Residents will be aware that all works on the UltraFast Fibre Broadband network stopped on 3 June. This was a result of an intervention by NCC Highways who were concerned about the quality of the works being undertaken by the Gigaclear contactor in Aynho and especially Croughton. Whilst visually the works may have seemed to have been completed to a satisfactory standard NCC Highways were concerned and ordered core testing (making sure the correct thickness and type of material has been used when trenches are filled in) to be undertaken. This took place in the last few weeks and has shown that some of the work is below standard and that some remedial works will be required. The obvious one is the crossing of the B4100 as you enter the village from Croughton.
On 16 July NCC gave approval for both remedial works to be undertaken and also for the remaining installations to be completed concurrently. The works will be undertaken by a new contactor, Wignut Ltd, who have worked with Gigaclear for some time. Additionally Gigaclear has also assigned a new Project Manager, Chris Denham, who took over the project at the end of June.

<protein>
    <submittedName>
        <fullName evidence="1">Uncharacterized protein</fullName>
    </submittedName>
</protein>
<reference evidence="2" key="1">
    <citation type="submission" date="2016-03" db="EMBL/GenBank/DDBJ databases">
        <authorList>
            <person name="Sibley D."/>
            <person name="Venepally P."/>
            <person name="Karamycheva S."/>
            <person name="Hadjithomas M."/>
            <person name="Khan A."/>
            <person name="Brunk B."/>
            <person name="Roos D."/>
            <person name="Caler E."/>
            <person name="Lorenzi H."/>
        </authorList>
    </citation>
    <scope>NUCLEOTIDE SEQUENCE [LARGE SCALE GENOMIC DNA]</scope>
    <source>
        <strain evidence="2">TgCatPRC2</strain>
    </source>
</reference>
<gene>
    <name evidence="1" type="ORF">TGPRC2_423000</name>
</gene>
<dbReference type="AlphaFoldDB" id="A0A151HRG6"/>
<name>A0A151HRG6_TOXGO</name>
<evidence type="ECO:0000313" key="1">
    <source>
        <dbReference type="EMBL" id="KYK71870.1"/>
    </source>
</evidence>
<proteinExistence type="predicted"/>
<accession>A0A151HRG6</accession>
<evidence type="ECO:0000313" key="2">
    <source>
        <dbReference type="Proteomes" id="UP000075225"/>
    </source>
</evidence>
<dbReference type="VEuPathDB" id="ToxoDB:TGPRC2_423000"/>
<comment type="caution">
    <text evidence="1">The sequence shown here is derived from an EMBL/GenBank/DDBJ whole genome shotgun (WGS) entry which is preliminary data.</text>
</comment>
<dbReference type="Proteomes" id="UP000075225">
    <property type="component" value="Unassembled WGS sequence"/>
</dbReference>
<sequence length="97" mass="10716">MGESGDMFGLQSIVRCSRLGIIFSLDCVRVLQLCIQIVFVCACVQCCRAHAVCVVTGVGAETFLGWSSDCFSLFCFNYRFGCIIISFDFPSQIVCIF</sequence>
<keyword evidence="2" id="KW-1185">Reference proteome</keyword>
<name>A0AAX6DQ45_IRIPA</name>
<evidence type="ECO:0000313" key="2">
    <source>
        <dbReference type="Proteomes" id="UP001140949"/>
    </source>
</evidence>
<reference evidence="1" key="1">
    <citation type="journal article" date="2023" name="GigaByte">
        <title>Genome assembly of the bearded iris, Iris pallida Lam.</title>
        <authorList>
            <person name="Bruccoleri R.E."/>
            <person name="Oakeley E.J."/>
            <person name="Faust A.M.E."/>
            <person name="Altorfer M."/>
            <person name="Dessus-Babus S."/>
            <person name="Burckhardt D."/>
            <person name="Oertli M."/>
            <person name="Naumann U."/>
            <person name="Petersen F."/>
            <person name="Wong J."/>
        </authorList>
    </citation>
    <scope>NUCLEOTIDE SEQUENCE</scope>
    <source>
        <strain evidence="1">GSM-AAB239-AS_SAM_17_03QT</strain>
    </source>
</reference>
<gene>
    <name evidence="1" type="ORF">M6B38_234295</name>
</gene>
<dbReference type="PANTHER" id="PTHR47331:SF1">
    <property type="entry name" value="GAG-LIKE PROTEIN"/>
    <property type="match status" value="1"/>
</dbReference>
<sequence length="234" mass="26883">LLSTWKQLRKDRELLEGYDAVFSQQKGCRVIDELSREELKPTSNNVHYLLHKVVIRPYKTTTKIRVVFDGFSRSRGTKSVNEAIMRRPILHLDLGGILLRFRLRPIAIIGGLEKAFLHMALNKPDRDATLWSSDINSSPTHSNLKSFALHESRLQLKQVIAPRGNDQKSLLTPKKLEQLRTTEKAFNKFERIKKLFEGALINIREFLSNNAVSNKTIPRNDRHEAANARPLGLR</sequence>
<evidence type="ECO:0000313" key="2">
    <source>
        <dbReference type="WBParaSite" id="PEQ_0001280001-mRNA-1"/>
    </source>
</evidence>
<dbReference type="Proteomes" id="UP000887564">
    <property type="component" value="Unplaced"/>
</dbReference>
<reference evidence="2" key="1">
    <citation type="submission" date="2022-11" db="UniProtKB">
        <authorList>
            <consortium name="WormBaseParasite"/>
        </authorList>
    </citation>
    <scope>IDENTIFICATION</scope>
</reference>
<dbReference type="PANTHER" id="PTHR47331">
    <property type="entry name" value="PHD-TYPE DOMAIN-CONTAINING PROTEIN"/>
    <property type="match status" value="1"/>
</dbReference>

Relaying the existing works, where required, is due to start on Monday 27 July and will take about two weeks. This will mean that most road crossings will need to be replaced. Work will also be undertaken in the area of Lower Aynho Grounds.
Installation of the remaining fibre is due to start on 10 August (start date updated on 31 July). Depending on the number of team this will be at the bottom end of Blacksmith’s Hill and from where the works stopped outside The Cartwright Arms. Residents will be notified with a letter from the contractor delivered to your home before work starts. It is expected that all works will be completed by the end of August.
Finally, the key question is ‘when can we expect the service to be live?’ Gigaclear are dependant on Vodafone installing the fibre optic connection from the outside world to the village Gigaclear Cabinet. Gigaclear placed the order with Vodafone at the start of this year, and now expect this to be ready at the end of September.